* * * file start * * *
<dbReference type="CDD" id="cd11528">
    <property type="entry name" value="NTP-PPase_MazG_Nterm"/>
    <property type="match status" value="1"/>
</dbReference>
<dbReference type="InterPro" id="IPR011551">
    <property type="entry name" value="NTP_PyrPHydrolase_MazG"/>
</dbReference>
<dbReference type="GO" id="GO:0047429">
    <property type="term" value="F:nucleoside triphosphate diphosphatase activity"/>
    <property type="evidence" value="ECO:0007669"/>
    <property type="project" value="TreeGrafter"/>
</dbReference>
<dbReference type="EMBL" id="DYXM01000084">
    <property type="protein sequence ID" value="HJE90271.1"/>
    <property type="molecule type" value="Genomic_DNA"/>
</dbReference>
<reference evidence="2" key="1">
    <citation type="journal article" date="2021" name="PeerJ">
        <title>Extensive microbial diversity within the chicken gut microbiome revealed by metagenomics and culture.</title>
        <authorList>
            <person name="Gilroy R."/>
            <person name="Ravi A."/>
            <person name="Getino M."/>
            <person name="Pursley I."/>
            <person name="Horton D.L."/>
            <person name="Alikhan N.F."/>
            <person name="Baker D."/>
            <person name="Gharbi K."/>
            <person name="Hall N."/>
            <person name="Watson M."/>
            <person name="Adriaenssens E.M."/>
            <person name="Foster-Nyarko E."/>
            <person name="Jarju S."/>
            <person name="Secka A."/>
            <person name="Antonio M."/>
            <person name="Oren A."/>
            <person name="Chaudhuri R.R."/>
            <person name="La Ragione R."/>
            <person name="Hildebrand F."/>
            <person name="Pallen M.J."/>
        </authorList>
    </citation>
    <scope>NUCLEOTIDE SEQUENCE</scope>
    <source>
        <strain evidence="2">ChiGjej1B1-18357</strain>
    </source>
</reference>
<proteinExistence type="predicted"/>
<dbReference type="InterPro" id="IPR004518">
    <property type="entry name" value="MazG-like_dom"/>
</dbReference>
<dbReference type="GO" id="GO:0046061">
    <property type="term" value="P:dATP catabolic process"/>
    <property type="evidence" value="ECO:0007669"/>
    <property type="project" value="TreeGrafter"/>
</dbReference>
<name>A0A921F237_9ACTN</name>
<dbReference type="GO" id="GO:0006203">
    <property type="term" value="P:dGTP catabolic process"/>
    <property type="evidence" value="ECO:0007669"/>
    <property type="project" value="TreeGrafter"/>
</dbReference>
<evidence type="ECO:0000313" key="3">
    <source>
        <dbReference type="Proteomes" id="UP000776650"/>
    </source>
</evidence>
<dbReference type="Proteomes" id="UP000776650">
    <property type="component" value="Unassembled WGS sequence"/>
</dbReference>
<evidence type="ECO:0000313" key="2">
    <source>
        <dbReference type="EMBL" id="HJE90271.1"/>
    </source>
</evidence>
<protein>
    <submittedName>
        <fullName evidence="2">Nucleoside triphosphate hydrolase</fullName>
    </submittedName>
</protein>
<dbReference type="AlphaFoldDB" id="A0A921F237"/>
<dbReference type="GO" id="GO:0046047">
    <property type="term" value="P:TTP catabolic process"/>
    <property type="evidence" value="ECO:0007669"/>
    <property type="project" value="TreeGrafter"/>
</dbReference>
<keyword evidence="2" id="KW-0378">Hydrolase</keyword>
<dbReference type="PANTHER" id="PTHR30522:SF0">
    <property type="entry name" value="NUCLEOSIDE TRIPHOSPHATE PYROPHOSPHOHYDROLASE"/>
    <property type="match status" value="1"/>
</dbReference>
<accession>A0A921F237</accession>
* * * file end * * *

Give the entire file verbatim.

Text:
<dbReference type="CDD" id="cd11528">
    <property type="entry name" value="NTP-PPase_MazG_Nterm"/>
    <property type="match status" value="1"/>
</dbReference>
<dbReference type="InterPro" id="IPR011551">
    <property type="entry name" value="NTP_PyrPHydrolase_MazG"/>
</dbReference>
<dbReference type="GO" id="GO:0047429">
    <property type="term" value="F:nucleoside triphosphate diphosphatase activity"/>
    <property type="evidence" value="ECO:0007669"/>
    <property type="project" value="TreeGrafter"/>
</dbReference>
<dbReference type="EMBL" id="DYXM01000084">
    <property type="protein sequence ID" value="HJE90271.1"/>
    <property type="molecule type" value="Genomic_DNA"/>
</dbReference>
<reference evidence="2" key="1">
    <citation type="journal article" date="2021" name="PeerJ">
        <title>Extensive microbial diversity within the chicken gut microbiome revealed by metagenomics and culture.</title>
        <authorList>
            <person name="Gilroy R."/>
            <person name="Ravi A."/>
            <person name="Getino M."/>
            <person name="Pursley I."/>
            <person name="Horton D.L."/>
            <person name="Alikhan N.F."/>
            <person name="Baker D."/>
            <person name="Gharbi K."/>
            <person name="Hall N."/>
            <person name="Watson M."/>
            <person name="Adriaenssens E.M."/>
            <person name="Foster-Nyarko E."/>
            <person name="Jarju S."/>
            <person name="Secka A."/>
            <person name="Antonio M."/>
            <person name="Oren A."/>
            <person name="Chaudhuri R.R."/>
            <person name="La Ragione R."/>
            <person name="Hildebrand F."/>
            <person name="Pallen M.J."/>
        </authorList>
    </citation>
    <scope>NUCLEOTIDE SEQUENCE</scope>
    <source>
        <strain evidence="2">ChiGjej1B1-18357</strain>
    </source>
</reference>
<proteinExistence type="predicted"/>
<dbReference type="InterPro" id="IPR004518">
    <property type="entry name" value="MazG-like_dom"/>
</dbReference>
<dbReference type="GO" id="GO:0046061">
    <property type="term" value="P:dATP catabolic process"/>
    <property type="evidence" value="ECO:0007669"/>
    <property type="project" value="TreeGrafter"/>
</dbReference>
<name>A0A921F237_9ACTN</name>
<dbReference type="GO" id="GO:0006203">
    <property type="term" value="P:dGTP catabolic process"/>
    <property type="evidence" value="ECO:0007669"/>
    <property type="project" value="TreeGrafter"/>
</dbReference>
<evidence type="ECO:0000313" key="3">
    <source>
        <dbReference type="Proteomes" id="UP000776650"/>
    </source>
</evidence>
<dbReference type="Proteomes" id="UP000776650">
    <property type="component" value="Unassembled WGS sequence"/>
</dbReference>
<evidence type="ECO:0000313" key="2">
    <source>
        <dbReference type="EMBL" id="HJE90271.1"/>
    </source>
</evidence>
<protein>
    <submittedName>
        <fullName evidence="2">Nucleoside triphosphate hydrolase</fullName>
    </submittedName>
</protein>
<dbReference type="AlphaFoldDB" id="A0A921F237"/>
<dbReference type="GO" id="GO:0046047">
    <property type="term" value="P:TTP catabolic process"/>
    <property type="evidence" value="ECO:0007669"/>
    <property type="project" value="TreeGrafter"/>
</dbReference>
<keyword evidence="2" id="KW-0378">Hydrolase</keyword>
<dbReference type="PANTHER" id="PTHR30522:SF0">
    <property type="entry name" value="NUCLEOSIDE TRIPHOSPHATE PYROPHOSPHOHYDROLASE"/>
    <property type="match status" value="1"/>
</dbReference>
<accession>A0A921F237</accession>